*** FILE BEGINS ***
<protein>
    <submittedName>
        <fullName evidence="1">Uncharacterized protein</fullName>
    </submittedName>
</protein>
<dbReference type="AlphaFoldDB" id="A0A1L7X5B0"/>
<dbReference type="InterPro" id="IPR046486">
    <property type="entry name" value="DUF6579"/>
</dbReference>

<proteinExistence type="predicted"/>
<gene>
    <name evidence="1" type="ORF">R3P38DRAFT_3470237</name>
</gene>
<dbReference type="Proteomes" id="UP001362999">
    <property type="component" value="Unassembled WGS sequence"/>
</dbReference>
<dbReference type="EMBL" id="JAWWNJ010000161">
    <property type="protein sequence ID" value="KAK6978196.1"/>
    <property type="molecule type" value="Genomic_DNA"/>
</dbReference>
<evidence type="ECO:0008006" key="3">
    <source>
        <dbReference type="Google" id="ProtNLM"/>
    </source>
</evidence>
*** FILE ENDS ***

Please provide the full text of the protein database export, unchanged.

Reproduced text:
<protein>
    <submittedName>
        <fullName evidence="1">Uncharacterized protein</fullName>
    </submittedName>
</protein>
<dbReference type="AlphaFoldDB" id="A0A1L7X5B0"/>
<dbReference type="InterPro" id="IPR046486">
    <property type="entry name" value="DUF6579"/>
</dbReference>

<proteinExistence type="predicted"/>
<gene>
    <name evidence="1" type="ORF">R3P38DRAFT_3470237</name>
</gene>
<dbReference type="Proteomes" id="UP001362999">
    <property type="component" value="Unassembled WGS sequence"/>
</dbReference>
<dbReference type="EMBL" id="JAWWNJ010000161">
    <property type="protein sequence ID" value="KAK6978196.1"/>
    <property type="molecule type" value="Genomic_DNA"/>
</dbReference>
<evidence type="ECO:0008006" key="3">
    <source>
        <dbReference type="Google" id="ProtNLM"/>
    </source>
</evidence>